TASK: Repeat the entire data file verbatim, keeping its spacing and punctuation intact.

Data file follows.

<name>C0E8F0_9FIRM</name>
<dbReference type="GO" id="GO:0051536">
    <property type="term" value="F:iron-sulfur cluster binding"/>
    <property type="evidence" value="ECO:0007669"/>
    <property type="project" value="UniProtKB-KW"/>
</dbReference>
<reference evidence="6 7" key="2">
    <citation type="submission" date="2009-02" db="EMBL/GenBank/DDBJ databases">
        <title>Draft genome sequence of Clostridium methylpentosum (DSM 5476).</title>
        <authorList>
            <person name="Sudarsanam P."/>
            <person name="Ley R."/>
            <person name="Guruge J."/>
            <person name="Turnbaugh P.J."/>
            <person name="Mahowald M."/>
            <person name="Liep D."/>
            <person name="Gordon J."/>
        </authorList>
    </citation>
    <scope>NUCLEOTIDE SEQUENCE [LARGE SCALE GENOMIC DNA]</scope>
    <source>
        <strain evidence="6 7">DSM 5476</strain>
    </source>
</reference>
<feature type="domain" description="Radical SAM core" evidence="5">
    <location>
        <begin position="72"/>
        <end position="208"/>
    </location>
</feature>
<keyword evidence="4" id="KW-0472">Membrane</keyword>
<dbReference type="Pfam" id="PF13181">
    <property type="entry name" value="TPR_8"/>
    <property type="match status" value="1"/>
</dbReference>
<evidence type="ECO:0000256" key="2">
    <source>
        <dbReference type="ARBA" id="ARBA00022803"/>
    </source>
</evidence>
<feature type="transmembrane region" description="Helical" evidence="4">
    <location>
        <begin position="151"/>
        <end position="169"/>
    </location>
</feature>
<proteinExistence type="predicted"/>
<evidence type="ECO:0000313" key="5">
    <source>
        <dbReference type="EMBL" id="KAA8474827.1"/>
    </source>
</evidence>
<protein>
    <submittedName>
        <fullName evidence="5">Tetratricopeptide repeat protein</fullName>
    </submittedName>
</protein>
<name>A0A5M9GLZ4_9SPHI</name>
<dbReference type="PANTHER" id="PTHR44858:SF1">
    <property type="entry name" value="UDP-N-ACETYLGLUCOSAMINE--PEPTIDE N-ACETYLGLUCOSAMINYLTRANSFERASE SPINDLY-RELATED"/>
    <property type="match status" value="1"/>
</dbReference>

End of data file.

<name>C0E8F0_9FIRM</name>
<dbReference type="GO" id="GO:0051536">
    <property type="term" value="F:iron-sulfur cluster binding"/>
    <property type="evidence" value="ECO:0007669"/>
    <property type="project" value="UniProtKB-KW"/>
</dbReference>
<reference evidence="6 7" key="2">
    <citation type="submission" date="2009-02" db="EMBL/GenBank/DDBJ databases">
        <title>Draft genome sequence of Clostridium methylpentosum (DSM 5476).</title>
        <authorList>
            <person name="Sudarsanam P."/>
            <person name="Ley R."/>
            <person name="Guruge J."/>
            <person name="Turnbaugh P.J."/>
            <person name="Mahowald M."/>
            <person name="Liep D."/>
            <person name="Gordon J."/>
        </authorList>
    </citation>
    <scope>NUCLEOTIDE SEQUENCE [LARGE SCALE GENOMIC DNA]</scope>
    <source>
        <strain evidence="6 7">DSM 5476</strain>
    </source>
</reference>
<feature type="domain" description="Radical SAM core" evidence="5">
    <location>
        <begin position="72"/>
        <end position="208"/>
    </location>
</feature>
<keyword evidence="4" id="KW-0472">Membrane</keyword>
<dbReference type="Pfam" id="PF13181">
    <property type="entry name" value="TPR_8"/>
    <property type="match status" value="1"/>
</dbReference>
<evidence type="ECO:0000256" key="2">
    <source>
        <dbReference type="ARBA" id="ARBA00022803"/>
    </source>
</evidence>
<feature type="transmembrane region" description="Helical" evidence="4">
    <location>
        <begin position="151"/>
        <end position="169"/>
    </location>
</feature>
<proteinExistence type="predicted"/>
<evidence type="ECO:0000313" key="5">
    <source>
        <dbReference type="EMBL" id="KAA8474827.1"/>
    </source>
</evidence>
<protein>
    <submittedName>
        <fullName evidence="5">Tetratricopeptide repeat protein</fullName>
    </submittedName>
</protein>
<name>A0A5M9GLZ4_9SPHI</name>
<dbReference type="PANTHER" id="PTHR44858:SF1">
    <property type="entry name" value="UDP-N-ACETYLGLUCOSAMINE--PEPTIDE N-ACETYLGLUCOSAMINYLTRANSFERASE SPINDLY-RELATED"/>
    <property type="match status" value="1"/>
</dbReference>